Faith and the Mind
Faith and the Mind: Important Connection
Phakchok Rinpoche responds here to a student question —What is the relationship between faith and the mind?
Mind As Steady Base
Rinpoche explains that the mind is the base. He then uses the metaphor of a beautiful flower, on that fundamental base, to represent the steadiness of faith.
Rinpoche remarks that human nature needs faith–it can be very supportive. If one has faith, then you can change many things; it allows us to evolve.
Faith and Mind: Three Expressions of Faith (dad pa gsum)
Expressions of faith are traditionally broken down into three categories. Different translators use varying terms. Rinpoche explains these in a way that connects directly to our Dharma practice. If we reflect on these three steps we understand how they relate to our own possible transformation.
- Inspired Faith (dang ba’i dad pa) comes from observing qualities of another and admiring
- Faith wanting to achieve ( ‘dod pa’i dad pa) –actually following the example, doing something yourself
- Confident or trusting Faith (yid ches kyi dad pa) realizing that you have changed by practicing–now you have certainty
Faith Lost and Found
Rinpoche then responds to a question about loss of faith. He explains that faith can easily be lost because our mind changes so quickly. But the good news is we can stabilize it, or bring it back, or find it anew. Why do we lose faith? Loss of faith means that the experience of dharma practice is not stable; it is still shaky.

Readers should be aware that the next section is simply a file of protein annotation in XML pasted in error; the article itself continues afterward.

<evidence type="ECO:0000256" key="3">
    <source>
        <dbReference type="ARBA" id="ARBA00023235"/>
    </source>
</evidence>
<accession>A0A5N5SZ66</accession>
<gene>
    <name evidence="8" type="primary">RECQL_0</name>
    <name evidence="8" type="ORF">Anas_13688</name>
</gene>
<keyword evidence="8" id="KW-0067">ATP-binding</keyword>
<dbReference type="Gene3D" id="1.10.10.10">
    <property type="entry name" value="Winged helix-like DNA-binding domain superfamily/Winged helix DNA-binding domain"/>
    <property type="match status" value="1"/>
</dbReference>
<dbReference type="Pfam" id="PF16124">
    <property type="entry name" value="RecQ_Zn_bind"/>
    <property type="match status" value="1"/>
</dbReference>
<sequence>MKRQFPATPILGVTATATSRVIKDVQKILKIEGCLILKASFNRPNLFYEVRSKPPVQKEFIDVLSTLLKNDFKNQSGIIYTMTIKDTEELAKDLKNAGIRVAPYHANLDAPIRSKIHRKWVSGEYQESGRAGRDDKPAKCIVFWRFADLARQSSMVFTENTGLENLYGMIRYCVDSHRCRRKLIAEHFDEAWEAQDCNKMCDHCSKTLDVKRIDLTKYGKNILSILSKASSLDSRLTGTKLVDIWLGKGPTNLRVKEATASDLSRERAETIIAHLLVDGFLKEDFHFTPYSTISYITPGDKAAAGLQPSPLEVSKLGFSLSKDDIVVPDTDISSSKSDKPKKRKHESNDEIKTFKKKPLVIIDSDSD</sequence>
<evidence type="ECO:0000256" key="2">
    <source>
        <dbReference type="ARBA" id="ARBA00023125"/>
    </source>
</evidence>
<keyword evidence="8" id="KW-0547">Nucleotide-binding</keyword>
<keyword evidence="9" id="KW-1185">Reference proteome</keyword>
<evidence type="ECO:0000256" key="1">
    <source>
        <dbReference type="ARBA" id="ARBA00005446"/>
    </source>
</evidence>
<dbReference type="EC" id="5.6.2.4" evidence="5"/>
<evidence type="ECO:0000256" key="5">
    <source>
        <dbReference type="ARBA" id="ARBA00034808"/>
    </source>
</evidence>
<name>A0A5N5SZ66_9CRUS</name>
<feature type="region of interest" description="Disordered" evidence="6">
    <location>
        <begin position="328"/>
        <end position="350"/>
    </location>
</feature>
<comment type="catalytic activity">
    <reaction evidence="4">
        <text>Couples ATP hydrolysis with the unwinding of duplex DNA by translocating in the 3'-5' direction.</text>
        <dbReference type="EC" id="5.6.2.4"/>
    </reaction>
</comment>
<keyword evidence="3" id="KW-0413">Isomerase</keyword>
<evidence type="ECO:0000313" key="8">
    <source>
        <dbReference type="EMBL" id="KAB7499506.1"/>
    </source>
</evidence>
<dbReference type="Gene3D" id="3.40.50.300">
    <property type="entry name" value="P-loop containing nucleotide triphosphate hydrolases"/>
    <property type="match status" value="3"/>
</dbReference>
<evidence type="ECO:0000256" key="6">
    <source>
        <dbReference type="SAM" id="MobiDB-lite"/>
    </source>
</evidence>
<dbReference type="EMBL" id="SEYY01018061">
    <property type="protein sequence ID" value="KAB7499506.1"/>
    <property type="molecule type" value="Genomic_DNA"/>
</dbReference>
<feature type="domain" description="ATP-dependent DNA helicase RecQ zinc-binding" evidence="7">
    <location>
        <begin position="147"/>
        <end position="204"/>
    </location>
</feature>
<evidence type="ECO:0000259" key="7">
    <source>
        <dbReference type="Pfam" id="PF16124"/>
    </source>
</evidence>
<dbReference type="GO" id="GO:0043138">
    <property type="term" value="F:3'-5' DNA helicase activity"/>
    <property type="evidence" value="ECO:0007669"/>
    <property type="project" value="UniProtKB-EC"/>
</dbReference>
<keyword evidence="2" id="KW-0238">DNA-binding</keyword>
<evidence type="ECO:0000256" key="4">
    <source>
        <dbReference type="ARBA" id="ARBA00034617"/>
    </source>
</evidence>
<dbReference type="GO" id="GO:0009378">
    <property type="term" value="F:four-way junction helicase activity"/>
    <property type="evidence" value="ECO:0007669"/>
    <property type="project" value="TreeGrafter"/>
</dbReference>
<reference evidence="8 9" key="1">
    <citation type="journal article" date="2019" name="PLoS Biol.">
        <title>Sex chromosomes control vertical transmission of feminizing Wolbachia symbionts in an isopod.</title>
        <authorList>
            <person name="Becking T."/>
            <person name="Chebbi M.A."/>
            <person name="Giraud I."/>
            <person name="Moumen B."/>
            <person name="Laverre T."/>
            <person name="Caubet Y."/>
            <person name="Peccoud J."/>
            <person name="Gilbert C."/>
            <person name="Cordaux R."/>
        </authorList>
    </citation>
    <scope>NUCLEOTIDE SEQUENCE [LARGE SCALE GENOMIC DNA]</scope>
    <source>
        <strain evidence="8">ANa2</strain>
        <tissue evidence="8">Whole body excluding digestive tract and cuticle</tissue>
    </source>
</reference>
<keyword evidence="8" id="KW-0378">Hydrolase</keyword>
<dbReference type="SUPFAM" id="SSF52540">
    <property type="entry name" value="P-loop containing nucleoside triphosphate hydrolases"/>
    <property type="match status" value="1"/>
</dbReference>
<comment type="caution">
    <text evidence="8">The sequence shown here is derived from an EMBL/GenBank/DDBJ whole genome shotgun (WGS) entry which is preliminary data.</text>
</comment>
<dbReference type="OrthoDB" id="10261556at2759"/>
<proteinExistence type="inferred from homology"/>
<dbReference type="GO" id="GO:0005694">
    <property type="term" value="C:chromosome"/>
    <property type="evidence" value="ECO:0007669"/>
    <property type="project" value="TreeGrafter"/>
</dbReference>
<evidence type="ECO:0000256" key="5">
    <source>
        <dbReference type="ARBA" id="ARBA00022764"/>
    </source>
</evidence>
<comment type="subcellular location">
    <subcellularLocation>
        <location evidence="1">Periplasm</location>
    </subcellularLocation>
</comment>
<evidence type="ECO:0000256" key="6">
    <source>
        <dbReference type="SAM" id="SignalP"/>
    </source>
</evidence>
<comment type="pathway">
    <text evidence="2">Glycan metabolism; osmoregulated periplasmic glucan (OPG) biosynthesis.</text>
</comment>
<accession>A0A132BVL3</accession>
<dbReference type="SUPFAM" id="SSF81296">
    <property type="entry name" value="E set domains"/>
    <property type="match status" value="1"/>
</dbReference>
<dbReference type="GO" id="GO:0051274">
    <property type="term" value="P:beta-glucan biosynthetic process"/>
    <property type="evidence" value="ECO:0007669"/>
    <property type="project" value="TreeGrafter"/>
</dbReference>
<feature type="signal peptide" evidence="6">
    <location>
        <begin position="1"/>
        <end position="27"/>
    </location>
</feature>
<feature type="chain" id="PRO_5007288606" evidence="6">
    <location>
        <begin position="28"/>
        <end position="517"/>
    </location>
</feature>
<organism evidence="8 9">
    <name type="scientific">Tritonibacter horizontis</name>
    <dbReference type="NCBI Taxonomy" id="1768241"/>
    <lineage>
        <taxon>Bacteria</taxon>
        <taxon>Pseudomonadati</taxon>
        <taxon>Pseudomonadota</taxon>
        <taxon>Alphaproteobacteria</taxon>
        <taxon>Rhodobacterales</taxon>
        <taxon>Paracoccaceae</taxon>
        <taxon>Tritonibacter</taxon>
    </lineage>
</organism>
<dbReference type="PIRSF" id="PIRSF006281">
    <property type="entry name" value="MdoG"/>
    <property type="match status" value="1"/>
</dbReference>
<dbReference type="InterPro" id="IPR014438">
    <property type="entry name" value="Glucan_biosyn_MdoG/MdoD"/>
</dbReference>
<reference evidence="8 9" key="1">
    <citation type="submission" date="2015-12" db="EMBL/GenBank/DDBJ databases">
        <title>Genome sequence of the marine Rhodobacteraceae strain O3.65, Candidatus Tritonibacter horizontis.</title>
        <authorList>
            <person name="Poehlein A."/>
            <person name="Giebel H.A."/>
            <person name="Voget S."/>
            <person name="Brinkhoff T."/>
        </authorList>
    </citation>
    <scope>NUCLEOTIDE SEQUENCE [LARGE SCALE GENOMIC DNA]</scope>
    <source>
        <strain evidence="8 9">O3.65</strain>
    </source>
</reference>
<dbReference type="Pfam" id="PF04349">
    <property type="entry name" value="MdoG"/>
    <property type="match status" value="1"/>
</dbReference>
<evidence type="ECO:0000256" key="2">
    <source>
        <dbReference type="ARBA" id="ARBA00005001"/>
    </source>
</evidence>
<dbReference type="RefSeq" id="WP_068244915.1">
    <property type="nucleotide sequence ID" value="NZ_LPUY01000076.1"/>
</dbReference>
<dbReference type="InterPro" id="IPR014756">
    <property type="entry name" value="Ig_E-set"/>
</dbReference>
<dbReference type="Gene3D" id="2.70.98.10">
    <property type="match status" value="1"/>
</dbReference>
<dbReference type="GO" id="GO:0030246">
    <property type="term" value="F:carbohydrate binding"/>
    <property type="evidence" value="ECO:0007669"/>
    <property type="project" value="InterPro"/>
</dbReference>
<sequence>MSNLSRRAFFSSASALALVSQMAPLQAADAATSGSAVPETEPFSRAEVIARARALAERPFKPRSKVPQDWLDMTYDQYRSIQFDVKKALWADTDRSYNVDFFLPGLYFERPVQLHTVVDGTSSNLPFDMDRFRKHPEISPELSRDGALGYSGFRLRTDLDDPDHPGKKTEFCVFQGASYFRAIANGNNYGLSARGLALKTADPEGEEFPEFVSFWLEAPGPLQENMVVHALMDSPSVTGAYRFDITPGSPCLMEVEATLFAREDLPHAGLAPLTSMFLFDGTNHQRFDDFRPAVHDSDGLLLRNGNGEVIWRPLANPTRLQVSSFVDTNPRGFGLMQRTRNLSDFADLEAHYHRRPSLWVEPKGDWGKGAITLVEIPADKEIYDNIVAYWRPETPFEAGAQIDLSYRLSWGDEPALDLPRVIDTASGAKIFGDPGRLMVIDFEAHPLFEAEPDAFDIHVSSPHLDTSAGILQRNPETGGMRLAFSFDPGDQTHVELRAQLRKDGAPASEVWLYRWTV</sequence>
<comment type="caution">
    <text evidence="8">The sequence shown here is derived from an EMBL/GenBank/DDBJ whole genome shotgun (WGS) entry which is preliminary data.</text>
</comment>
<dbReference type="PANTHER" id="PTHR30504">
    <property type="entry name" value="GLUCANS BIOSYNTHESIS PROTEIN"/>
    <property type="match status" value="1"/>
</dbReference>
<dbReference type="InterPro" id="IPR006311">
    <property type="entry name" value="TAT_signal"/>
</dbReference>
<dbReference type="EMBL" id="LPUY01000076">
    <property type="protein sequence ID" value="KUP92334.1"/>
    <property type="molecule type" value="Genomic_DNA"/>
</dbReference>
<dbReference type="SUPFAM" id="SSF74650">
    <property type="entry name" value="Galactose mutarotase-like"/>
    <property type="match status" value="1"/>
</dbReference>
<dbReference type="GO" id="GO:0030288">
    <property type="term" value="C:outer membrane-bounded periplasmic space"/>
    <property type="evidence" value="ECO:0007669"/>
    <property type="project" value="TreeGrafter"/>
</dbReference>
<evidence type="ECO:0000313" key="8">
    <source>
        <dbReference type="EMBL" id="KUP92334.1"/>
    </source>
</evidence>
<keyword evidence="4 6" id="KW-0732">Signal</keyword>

Rinpoche gives us advice based upon his personal experience. He tells us to inspire ourselves by reading life stories of masters and teachers who inspire us. He also cautions us that perfectionists and those with very analytical minds may take longer to develop faith–but just read the stories and don’t try to over-think!
Honestly look at your own situation and practice. Which of the three types of faith would you say you demonstrate? If you believe you have inspired faith, try to grow that by reading some life stories. Have you read some biographies of past masters that have really sparked a desire to practice? What else have you done to fan the flames of faith?
This month, set some time aside to inspire yourself–like exercise, you have to really resolve to do this. It is a lot healthier for your mind than scrolling without thinking through internet stories! At the end of the month, what has moved you? What stories were particularly meaningful–or what living examples of dharma practice resonated?